China confirms arrest of bookseller Gui Minhai

Swedish citizen 'subjected to criminal coercive measures' for allegedly breaking law, China's foreign ministry says.

    China confirms arrest of bookseller Gui Minhai
    Gui disappeared while on holiday in Thailand in October 2015 [Anthony Wallace/AFP]

    An ailing Hong Kong-based bookseller was arrested by Chinese authorities last month for allegedly breaking the law, China's foreign ministry said. 

    China confirmed Gui Minhai's detention for the first time on Tuesday, after his daughter said Chinese police had arrested him in January while he was travelling to Beijing for medical help, accompanied by two Swedish diplomats.

    "Gui Minhai broke Chinese law and has already been subjected to criminal coercive measures in accordance with the law by relevant Chinese authorities," Chinese Foreign Ministry spokesman Geng Shuang told reporters. 

    Sweden has demanded that Gui, who is a dual Chinese and Swedish citizen, be released and given the opportunity to meet Swedish diplomats and medical staff. 

    "It is very serious that the Swedish citizen Gui Minhai is still imprisoned in China," Swedish Foreign Minister Margot Wallstrom said in a statement on Monday. 

    "The brutal intervention in January against a Swedish-support measure was implemented, despite Chinese repeated assurances that Gui Minhai was a free man at the time," Wallstrom added.

    "Chinese action was contrary to basic international rules on consular support."

    Mysterious disappearance

    Rights groups have also urged Gui's immediate release and said that the publisher should be allowed to leave China if he wishes. 

    "Under Chinese laws, there is no legal justification that prevents Gui from departing," Nicholas Bequelin, Amnesty International's East Asia Regional Director, told Al Jazeera.

    Gu had first disappeared while on holiday in Thailand in October 2015.

    He was one of five people to have gone missing that year from a Hong Kong bookstore and an affiliated publishing company, which specialises in publications critical of China's ruling Communist Party leaders.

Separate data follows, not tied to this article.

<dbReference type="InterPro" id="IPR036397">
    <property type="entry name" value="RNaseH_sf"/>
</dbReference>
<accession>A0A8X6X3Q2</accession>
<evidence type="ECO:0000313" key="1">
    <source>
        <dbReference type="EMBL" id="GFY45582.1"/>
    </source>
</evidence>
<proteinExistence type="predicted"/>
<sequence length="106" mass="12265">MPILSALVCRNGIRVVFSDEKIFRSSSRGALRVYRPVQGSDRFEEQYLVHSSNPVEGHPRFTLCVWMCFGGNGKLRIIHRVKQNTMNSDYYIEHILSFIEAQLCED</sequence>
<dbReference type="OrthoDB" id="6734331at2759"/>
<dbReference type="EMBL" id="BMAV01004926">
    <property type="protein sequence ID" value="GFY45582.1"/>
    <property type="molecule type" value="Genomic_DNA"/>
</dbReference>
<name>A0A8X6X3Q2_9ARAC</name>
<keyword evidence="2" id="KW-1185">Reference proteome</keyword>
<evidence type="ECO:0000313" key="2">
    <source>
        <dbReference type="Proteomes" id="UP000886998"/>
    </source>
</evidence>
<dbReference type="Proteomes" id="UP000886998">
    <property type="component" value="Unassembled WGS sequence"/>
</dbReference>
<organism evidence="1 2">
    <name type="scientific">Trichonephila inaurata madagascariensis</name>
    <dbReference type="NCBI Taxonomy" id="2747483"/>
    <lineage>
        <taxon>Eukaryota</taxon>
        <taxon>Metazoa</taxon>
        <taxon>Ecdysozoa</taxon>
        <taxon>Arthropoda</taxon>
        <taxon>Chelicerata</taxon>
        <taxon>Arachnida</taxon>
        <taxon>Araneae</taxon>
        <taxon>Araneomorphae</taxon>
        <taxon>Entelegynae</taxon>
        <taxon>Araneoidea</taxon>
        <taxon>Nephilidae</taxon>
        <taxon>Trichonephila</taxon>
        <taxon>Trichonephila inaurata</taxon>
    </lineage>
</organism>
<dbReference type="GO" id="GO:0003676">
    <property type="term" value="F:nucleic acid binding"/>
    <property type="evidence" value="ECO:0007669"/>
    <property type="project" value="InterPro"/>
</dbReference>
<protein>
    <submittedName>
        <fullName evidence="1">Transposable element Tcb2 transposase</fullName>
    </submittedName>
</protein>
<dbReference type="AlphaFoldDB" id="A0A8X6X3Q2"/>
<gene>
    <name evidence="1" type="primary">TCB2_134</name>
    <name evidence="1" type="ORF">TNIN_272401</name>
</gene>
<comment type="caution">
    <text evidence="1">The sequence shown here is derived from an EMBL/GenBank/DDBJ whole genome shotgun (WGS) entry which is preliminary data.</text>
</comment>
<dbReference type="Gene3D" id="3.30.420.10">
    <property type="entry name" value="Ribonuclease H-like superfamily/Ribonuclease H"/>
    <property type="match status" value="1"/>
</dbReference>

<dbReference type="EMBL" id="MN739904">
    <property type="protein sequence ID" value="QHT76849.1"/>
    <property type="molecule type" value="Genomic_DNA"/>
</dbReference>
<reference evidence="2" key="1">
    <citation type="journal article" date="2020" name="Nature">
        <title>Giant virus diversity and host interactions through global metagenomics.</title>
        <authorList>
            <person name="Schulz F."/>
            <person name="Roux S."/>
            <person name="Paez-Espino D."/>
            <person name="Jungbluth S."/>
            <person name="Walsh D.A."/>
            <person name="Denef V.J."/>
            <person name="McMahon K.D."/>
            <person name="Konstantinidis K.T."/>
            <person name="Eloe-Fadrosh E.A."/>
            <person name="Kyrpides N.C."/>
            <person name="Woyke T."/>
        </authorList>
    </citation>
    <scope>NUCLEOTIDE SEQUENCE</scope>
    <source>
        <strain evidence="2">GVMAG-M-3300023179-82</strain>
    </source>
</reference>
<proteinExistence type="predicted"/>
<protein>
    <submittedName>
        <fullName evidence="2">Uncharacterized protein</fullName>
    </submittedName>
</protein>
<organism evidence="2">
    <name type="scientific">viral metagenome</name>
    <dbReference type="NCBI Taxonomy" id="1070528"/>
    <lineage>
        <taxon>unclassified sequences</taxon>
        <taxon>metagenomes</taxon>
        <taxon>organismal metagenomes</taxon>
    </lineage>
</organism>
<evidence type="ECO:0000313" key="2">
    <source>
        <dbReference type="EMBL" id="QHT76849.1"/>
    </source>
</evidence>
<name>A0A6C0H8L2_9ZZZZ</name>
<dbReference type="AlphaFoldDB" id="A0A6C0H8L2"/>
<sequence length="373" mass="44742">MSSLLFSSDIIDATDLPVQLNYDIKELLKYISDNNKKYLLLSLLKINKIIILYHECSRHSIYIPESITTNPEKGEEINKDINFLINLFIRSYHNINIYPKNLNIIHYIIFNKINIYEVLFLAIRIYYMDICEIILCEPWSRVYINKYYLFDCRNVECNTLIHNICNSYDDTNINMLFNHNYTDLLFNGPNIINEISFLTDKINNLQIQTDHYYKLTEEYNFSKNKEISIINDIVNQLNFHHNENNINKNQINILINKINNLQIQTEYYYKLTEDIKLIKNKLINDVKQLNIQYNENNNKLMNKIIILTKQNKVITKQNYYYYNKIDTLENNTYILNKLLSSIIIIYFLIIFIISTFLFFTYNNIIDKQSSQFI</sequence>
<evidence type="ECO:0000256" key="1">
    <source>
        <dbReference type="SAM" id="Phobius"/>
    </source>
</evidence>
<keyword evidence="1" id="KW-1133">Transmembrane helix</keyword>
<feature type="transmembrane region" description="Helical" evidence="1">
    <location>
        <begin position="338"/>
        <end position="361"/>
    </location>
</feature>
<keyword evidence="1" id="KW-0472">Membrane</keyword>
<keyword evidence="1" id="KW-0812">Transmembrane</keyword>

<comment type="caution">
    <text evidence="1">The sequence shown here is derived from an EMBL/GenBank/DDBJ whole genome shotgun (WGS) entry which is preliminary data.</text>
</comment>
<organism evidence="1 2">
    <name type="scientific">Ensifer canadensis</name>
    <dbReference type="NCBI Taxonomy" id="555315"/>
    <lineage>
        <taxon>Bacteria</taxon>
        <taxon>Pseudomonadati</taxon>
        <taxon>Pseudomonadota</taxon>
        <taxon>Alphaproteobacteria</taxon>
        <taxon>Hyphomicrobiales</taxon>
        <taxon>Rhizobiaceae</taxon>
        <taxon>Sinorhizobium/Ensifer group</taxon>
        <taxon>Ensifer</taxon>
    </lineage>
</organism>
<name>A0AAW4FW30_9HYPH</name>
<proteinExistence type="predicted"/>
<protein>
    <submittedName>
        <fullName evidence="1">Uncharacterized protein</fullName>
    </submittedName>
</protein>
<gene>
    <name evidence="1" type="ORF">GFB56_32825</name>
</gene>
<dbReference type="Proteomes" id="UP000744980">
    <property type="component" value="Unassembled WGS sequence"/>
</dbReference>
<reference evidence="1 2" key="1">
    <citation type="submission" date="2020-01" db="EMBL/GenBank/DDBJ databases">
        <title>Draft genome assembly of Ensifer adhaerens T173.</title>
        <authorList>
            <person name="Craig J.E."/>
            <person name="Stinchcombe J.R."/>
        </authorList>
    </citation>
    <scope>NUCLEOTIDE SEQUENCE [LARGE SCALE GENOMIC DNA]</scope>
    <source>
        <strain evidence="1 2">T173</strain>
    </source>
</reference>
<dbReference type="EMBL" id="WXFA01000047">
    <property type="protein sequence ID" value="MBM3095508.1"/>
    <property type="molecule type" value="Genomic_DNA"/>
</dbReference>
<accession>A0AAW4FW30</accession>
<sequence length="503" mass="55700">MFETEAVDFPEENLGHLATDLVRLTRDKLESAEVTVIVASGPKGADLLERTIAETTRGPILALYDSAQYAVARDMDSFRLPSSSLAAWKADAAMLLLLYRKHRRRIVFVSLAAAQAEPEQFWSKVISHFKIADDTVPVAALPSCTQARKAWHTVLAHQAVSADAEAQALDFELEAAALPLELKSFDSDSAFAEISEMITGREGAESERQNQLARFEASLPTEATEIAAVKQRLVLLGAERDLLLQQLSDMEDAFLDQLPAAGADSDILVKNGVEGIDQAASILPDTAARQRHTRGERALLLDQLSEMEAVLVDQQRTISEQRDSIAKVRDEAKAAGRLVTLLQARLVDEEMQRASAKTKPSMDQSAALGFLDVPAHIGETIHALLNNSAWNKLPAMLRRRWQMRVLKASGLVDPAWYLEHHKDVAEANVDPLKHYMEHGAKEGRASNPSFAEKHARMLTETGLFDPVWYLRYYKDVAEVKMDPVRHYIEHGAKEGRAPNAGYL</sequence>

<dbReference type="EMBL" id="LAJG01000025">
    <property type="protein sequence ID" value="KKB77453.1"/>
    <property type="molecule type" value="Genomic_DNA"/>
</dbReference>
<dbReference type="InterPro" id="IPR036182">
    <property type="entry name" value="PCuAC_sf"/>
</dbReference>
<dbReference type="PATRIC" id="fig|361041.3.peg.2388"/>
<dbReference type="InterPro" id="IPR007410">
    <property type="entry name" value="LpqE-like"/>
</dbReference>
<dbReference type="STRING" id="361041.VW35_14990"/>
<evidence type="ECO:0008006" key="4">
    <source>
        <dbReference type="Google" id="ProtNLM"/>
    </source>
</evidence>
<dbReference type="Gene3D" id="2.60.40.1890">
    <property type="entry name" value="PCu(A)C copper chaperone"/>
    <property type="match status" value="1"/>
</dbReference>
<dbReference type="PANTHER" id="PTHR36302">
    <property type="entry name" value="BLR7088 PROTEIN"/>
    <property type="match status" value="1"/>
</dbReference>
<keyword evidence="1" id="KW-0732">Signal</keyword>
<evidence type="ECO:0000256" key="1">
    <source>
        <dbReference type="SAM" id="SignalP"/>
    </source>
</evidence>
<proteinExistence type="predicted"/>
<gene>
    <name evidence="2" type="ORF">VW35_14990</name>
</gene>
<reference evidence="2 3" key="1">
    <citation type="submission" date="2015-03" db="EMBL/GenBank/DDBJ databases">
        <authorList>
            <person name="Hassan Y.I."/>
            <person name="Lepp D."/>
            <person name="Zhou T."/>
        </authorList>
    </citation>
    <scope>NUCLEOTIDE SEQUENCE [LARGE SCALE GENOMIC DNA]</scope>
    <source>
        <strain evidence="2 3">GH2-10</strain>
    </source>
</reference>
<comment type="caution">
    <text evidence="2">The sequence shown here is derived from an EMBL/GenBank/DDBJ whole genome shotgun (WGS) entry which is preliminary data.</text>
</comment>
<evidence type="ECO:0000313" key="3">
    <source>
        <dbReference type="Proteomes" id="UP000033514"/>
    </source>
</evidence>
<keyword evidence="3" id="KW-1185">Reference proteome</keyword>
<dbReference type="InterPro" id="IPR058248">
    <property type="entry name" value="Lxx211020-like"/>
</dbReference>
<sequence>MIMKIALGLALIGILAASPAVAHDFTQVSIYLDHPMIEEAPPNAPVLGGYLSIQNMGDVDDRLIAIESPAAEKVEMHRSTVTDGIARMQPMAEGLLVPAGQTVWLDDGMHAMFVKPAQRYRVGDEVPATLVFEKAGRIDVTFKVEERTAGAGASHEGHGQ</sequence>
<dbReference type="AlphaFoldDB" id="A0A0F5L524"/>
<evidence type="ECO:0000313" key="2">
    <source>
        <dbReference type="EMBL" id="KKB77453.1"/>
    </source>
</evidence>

Gui's family suspected he was abducted in Thailand because of his work in Hong Kong, a special administrative region under China.

    Three months after his mysterious disappearance, Gui turned up in China, claiming on state media that he voluntarily turned himself in to answer to a drunk-driving incident in 2003, which reportedly resulted in a death of a student.

    He was later sentenced to two years in prison and released in October 2017. He was not allowed to leave the country and his movement was reportedly restricted. 

    Gui's detention and the disappearances of others prompted fears that Chinese authorities have been using tactics that infringe on Hong Kong's legal system.

    Hong Kong's Missing Booksellers

    101 East

    Hong Kong's Missing Booksellers

    SOURCE: Al Jazeera News


    Interactive: How does your country vote at the UN?

    Interactive: How does your country vote at the UN?

    Explore how your country voted on global issues since 1946, as the world gears up for the 74th UN General Assembly.

    'We were forced out by the government soldiers'

    'We were forced out by the government soldiers'

    We dialled more than 35,000 random phone numbers to paint an accurate picture of displacement across South Sudan.

    Interactive: Plundering Cambodia's forests

    Interactive: Plundering Cambodia's forests

    Meet the man on a mission to take down Cambodia's timber tycoons and expose a rampant illegal cross-border trade.